The State Worker

The State Worker: Stalled union talks a beginning, not the end

Jon Ortiz
Jon Ortiz

Three state employee unions end this holiday week without new contracts. Lawyers, building equipment operators and scientists won’t receive the modest raise that kicked in Tuesday for just about everyone else in state government.

It’s easy to consider the unions that represent them as labor-contract laggards, but look ahead. The lasts could become firsts.

The three unions remain at odds with Gov. Jerry Brown over pay. Every other union has a current agreement with the administration. Most are variations of the contract bargained with SEIU Local 1000 in 2013 that provides raises of up to 4.5 percent split between this year and next.

The holdouts want far more. Their members’ salaries lag their industries so badly, they say, that it hampers recruiting and retention. A mediator has been called in for talks with the 850-employee building operators union, which last month rejected an SEIU-type deal and authorized a strike. The scientists’ 3,000 members rejected a contract offer last week. And the attorneys union hasn’t even presented an offer its 3,400 members.

The cabooses could end up pulling the train, however. Most union contracts, including that of the 95,000-member Local 1000, expire next July. So if the three holdouts get deals in place before that, their contracts could influence subsequent negotiations, especially if they agree to something the administration wants.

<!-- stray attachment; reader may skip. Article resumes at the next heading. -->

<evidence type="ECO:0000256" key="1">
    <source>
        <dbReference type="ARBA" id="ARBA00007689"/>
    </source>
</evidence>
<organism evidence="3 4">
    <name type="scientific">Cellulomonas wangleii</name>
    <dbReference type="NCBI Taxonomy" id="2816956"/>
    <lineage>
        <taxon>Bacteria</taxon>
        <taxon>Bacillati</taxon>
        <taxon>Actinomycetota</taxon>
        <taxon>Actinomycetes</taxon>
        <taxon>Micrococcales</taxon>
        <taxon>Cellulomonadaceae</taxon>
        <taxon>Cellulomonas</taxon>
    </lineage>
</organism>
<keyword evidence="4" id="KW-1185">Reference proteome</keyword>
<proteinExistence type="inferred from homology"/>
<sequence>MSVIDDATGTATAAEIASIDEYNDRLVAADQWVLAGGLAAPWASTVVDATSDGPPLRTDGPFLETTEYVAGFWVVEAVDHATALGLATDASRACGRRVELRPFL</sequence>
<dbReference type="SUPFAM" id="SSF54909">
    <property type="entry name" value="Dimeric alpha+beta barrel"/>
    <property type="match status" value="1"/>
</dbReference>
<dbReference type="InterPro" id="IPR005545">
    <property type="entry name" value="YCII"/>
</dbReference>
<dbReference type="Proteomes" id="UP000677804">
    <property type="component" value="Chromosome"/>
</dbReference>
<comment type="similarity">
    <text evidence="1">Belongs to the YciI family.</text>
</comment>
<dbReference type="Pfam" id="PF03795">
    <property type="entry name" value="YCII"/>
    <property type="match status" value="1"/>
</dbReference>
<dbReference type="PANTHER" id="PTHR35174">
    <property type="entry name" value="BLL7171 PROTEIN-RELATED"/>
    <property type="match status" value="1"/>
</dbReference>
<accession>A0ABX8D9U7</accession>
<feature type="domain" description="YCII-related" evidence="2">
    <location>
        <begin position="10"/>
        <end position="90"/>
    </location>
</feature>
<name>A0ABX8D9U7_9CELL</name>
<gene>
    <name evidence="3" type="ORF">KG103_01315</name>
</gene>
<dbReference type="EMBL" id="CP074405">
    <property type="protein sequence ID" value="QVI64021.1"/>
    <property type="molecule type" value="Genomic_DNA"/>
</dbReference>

In 2010, the Highway Patrol officers union and three other groups coordinated deals with then-Gov. Arnold Schwarzenegger, agreeing to increase employee pension contributions and cut benefits for new hires. The unions also received a no-furlough promise and a deferred raise for members at the top of scale.

The agreements gave Republican Schwarzenegger the pension win he craved and set terms for other unions. All bargained contracts with similar provisions.

What does Brown crave? Well, he wants to shrink the state’s estimated $64.6 billion long-term liability for retiree health care. Unlike state pensions, which invest contributions and pay benefits from returns, California sets nothing aside for retiree medical costs. The “pay-as-you-go” policy covers bills as they come due. It’s the most costly way to do business.

Say the unions kick in a few bucks to prefund retiree medical benefits for a significant pay hike. Or maybe it’s another issue. Regardless, Brown could satisfy that craving and send a message to other unions ahead of next year’s negotiations.

“There’s a burning need for reforms in state government,” said former state human resources chief Dave Gilb. “I’d come to negotiations with a list.”

The unions could refuse. They could argue that, unlike the Schwarzenegger years, the state budget is in the black, that their members have given up plenty already with years of deeply discounted wages. It’s payday time.

And what if they can’t reach a deal? More about that next week.